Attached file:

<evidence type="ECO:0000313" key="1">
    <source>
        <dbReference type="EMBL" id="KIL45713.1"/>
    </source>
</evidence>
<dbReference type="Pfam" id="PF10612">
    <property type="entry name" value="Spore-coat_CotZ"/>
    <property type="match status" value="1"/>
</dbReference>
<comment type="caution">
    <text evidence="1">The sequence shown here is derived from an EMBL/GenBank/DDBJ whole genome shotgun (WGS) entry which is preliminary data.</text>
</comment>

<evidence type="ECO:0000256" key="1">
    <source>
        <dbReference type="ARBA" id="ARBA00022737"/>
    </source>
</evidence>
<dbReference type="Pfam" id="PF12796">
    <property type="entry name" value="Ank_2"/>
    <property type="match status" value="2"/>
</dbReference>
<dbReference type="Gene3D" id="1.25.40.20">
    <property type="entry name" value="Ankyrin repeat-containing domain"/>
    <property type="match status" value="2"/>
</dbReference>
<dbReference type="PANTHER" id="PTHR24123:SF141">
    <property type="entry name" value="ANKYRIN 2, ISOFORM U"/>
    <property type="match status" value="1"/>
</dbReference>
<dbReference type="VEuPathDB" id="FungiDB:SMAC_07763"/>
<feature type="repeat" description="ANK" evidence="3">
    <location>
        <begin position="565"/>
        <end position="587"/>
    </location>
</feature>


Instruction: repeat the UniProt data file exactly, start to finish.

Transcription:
<evidence type="ECO:0000313" key="1">
    <source>
        <dbReference type="EMBL" id="KIL45713.1"/>
    </source>
</evidence>
<dbReference type="Pfam" id="PF10612">
    <property type="entry name" value="Spore-coat_CotZ"/>
    <property type="match status" value="1"/>
</dbReference>
<comment type="caution">
    <text evidence="1">The sequence shown here is derived from an EMBL/GenBank/DDBJ whole genome shotgun (WGS) entry which is preliminary data.</text>
</comment>

<evidence type="ECO:0000256" key="1">
    <source>
        <dbReference type="ARBA" id="ARBA00022737"/>
    </source>
</evidence>
<dbReference type="Pfam" id="PF12796">
    <property type="entry name" value="Ank_2"/>
    <property type="match status" value="2"/>
</dbReference>
<dbReference type="Gene3D" id="1.25.40.20">
    <property type="entry name" value="Ankyrin repeat-containing domain"/>
    <property type="match status" value="2"/>
</dbReference>
<dbReference type="PANTHER" id="PTHR24123:SF141">
    <property type="entry name" value="ANKYRIN 2, ISOFORM U"/>
    <property type="match status" value="1"/>
</dbReference>
<dbReference type="VEuPathDB" id="FungiDB:SMAC_07763"/>
<feature type="repeat" description="ANK" evidence="3">
    <location>
        <begin position="565"/>
        <end position="587"/>
    </location>
</feature>